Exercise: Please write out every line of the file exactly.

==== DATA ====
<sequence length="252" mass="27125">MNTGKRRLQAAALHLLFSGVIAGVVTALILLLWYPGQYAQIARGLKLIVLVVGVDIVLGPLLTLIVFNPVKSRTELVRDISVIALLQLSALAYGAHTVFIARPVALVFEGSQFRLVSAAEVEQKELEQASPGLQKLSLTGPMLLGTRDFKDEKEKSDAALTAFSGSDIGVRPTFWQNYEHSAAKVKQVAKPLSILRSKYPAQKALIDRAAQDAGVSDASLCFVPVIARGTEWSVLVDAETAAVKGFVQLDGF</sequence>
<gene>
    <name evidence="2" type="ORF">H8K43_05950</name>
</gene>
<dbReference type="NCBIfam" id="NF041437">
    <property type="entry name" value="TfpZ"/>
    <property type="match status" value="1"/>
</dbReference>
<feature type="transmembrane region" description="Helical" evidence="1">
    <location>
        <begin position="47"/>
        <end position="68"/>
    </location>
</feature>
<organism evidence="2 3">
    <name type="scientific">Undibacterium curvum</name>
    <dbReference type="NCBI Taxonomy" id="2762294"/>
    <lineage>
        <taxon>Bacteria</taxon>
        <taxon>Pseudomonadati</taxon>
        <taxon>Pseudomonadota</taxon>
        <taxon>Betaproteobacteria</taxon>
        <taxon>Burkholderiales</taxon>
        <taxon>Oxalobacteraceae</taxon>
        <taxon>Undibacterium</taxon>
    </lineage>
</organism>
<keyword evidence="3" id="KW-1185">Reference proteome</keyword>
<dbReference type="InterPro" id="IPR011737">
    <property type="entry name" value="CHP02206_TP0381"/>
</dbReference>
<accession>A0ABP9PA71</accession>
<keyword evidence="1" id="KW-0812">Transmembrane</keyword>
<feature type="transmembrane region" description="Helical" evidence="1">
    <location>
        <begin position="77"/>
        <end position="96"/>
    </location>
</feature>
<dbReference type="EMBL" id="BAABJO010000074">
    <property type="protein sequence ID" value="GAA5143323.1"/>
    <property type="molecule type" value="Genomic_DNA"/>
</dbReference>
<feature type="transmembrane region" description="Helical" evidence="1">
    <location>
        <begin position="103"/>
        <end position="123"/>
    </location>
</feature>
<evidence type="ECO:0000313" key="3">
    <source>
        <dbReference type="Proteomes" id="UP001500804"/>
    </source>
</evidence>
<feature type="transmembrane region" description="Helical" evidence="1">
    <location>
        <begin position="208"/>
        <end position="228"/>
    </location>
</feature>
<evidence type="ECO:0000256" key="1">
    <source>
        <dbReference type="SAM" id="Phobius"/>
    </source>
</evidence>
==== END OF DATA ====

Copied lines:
<sequence length="252" mass="27125">MNTGKRRLQAAALHLLFSGVIAGVVTALILLLWYPGQYAQIARGLKLIVLVVGVDIVLGPLLTLIVFNPVKSRTELVRDISVIALLQLSALAYGAHTVFIARPVALVFEGSQFRLVSAAEVEQKELEQASPGLQKLSLTGPMLLGTRDFKDEKEKSDAALTAFSGSDIGVRPTFWQNYEHSAAKVKQVAKPLSILRSKYPAQKALIDRAAQDAGVSDASLCFVPVIARGTEWSVLVDAETAAVKGFVQLDGF</sequence>
<gene>
    <name evidence="2" type="ORF">H8K43_05950</name>
</gene>
<dbReference type="NCBIfam" id="NF041437">
    <property type="entry name" value="TfpZ"/>
    <property type="match status" value="1"/>
</dbReference>
<feature type="transmembrane region" description="Helical" evidence="1">
    <location>
        <begin position="47"/>
        <end position="68"/>
    </location>
</feature>
<organism evidence="2 3">
    <name type="scientific">Undibacterium curvum</name>
    <dbReference type="NCBI Taxonomy" id="2762294"/>
    <lineage>
        <taxon>Bacteria</taxon>
        <taxon>Pseudomonadati</taxon>
        <taxon>Pseudomonadota</taxon>
        <taxon>Betaproteobacteria</taxon>
        <taxon>Burkholderiales</taxon>
        <taxon>Oxalobacteraceae</taxon>
        <taxon>Undibacterium</taxon>
    </lineage>
</organism>
<keyword evidence="3" id="KW-1185">Reference proteome</keyword>
<dbReference type="InterPro" id="IPR011737">
    <property type="entry name" value="CHP02206_TP0381"/>
</dbReference>
<accession>A0ABP9PA71</accession>
<keyword evidence="1" id="KW-0812">Transmembrane</keyword>
<feature type="transmembrane region" description="Helical" evidence="1">
    <location>
        <begin position="77"/>
        <end position="96"/>
    </location>
</feature>
<dbReference type="EMBL" id="BAABJO010000074">
    <property type="protein sequence ID" value="GAA5143323.1"/>
    <property type="molecule type" value="Genomic_DNA"/>
</dbReference>
<feature type="transmembrane region" description="Helical" evidence="1">
    <location>
        <begin position="103"/>
        <end position="123"/>
    </location>
</feature>
<evidence type="ECO:0000313" key="3">
    <source>
        <dbReference type="Proteomes" id="UP001500804"/>
    </source>
</evidence>
<feature type="transmembrane region" description="Helical" evidence="1">
    <location>
        <begin position="208"/>
        <end position="228"/>
    </location>
</feature>
<evidence type="ECO:0000256" key="1">
    <source>
        <dbReference type="SAM" id="Phobius"/>
    </source>
</evidence>